Prospero becomes goddess
LENOX - What began as a conversation in a Madison, Wisc. hotel room in the dead of winter has emerged as a theatrical reality in the dead of summer in the Berkshires.
After a week of previews, director Tony Simotes' production of William Shakespeare's "The Tempest" opens tonight on Shakespeare & Company's Tina Packer Playhouse stage.
It's been a while, nearly 10 years, Simotes says; since Academy Awardwinning actress Olympia Dukakis looked him square in the face in her hotel room on the coldest day of the year in Madison and said, "I want you to direct me in something" - this from the actress who had taught Simotes when he was a theater student at New York University.
Dukakis was in Madison - where Simotes was director of University Theatre and a full professor at the University of Wisconsin - to perform her one-woman show, "Rose."
But the timing then wasn't right. Informal conversations continued over the years. Everything changed in 2009 when Simotes was named artistic director of Shakespeare & Company.
Since the mid- 1980s, Dukakis has been fascinated with the transition from the matriarchal societies of pre-history to the patriarchal societies that supplanted them.
"How did that happen?" she asked rhetorically during a recent interview in the conference room at Shakespeare & Company's Miller Building, where she joined Simotes and her actor brother, Apollo, who plays Gonzalo in this "Tempest."
She buried herself in research but when she was offered a grant from the Dodge Foundation to turn a private passion into public art, she jumped at the chance. She saw a female Prospero, whom she named Prospera, as emblematic of the matriarchal force and spirit of pre-history. She called her theater piece "The Goddess Project" - its original title was "Another Part of the Island." She began talking to Simotes about bringing " The Goddess Project" to Lenox. "I felt," Simotes said, "that if we were going to do it here it would have to be as 'The Tempest.' " With Dukakis as her Prospera, Simotes promises a " Tempest" unlike any audiences are likely to have ever seen.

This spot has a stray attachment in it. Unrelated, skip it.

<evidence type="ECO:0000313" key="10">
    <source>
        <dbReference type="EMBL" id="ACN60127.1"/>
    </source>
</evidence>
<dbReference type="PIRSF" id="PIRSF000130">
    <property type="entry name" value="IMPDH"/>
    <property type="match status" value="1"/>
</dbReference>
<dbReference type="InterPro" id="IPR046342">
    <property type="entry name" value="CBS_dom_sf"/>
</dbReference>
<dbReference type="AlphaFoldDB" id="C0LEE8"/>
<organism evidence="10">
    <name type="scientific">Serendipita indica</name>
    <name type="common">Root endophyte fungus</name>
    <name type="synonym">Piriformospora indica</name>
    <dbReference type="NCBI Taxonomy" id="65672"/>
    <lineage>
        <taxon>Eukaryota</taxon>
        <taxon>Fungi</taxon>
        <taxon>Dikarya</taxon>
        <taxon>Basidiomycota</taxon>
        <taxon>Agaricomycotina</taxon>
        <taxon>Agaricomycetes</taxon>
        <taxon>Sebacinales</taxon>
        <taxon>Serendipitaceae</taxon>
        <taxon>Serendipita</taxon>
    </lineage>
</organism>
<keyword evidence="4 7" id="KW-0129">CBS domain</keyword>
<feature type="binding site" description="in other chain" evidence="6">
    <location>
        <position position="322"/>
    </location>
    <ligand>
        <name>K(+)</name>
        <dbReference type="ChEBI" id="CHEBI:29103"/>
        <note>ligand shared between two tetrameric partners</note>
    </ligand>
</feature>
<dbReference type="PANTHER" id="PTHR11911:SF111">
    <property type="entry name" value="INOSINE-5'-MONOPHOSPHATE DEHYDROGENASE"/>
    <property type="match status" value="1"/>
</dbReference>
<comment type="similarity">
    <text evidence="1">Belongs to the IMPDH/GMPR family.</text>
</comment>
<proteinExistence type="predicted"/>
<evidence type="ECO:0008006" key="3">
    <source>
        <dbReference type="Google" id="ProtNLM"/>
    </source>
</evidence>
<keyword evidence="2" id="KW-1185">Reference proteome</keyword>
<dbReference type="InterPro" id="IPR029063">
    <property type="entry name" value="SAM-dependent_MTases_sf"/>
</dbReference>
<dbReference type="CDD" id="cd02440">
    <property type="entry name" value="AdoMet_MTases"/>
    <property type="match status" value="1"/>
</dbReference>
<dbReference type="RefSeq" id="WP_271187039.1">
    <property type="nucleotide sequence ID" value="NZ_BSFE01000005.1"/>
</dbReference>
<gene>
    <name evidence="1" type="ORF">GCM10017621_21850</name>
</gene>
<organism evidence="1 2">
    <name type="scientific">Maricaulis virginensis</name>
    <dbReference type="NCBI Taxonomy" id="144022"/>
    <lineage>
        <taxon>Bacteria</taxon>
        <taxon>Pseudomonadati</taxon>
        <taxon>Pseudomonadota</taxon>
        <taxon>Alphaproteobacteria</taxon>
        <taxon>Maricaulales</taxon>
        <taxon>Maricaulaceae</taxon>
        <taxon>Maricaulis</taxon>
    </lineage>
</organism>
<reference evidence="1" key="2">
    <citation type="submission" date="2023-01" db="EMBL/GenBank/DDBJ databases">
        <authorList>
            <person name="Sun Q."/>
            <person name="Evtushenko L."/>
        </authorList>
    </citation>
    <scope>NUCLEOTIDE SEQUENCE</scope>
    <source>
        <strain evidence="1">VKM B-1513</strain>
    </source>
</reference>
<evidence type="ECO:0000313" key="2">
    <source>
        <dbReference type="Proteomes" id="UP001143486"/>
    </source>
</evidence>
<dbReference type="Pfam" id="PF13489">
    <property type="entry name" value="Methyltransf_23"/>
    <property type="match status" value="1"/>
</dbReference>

For openers, Simotes has moved "The Tempest" to a Mediterranean island circa 1939, a setting that draws not only on elements of Shakespeare's text but Simotes' own family background on the Greek island of Mykonos.
"When you are sitting on the beach in that place," Simotes said, referring to the island in Shakespeare's play, "there is something timeless in a world that is about to change."
Prospera's island domain is not pretty. "We have a very dramatic design in which the floor of the stage has been ripped apart," Simotes said. " The spirit world on this island is real."
" The knowledge and wisdom that Prospera (a powerful magician) brings is from prehistory," Dukakis says. "Spirituality is within plants, within nature. It is not transcendent and if it is not transcendent who carries it? Woman."
Prospera, the Duke of Milan, holds sway over this island, to which she was exiled, along with her daughter, Miranda, 12 years earlier. Driven by a need for revenge, the disenfranchised Prospera seizes the opportunity when it finally comes.
"She wants vengeance," Dukakis said with passionate intensity. "She wants to get back at all of them. She's been disempowered. She is acting out of deep humiliation. She wants her power back. The real question this play asks is 'how do we live?' " "This play takes on a wholly different resonance with a woman (in the Prospero role), this woman," said Apollo.
" This whole project has been a revelation to me," he added. "Tony and I have acted in a couple of shows together and I've directed him. To see him, now, articulate his vision as a director and to see him run this operation is an eyeopener."
It's been an eye-opener for Simotes as well.
" I've never directed this show," Simotes said, acknowledging he's been pushed hard in shaping this production. "I've seen only a few productions. I'm marrying different ideas here into a whole. As director you have to hold that (whole).
" Olympia has some very strong feelings, passion, about this. Our discussions have been intense. That's what's makes this such an exciting project."
What: "The Tempest" by William Shakespeare
Who: Shakespeare & Company
When: Tonight through Aug. 19; press opening -- tonight 7:30
Where: Tina Packer Playhouse, 70 Kemble St., Lenox
How: (413) 637-3353; www.shakespeare.org; at the box office
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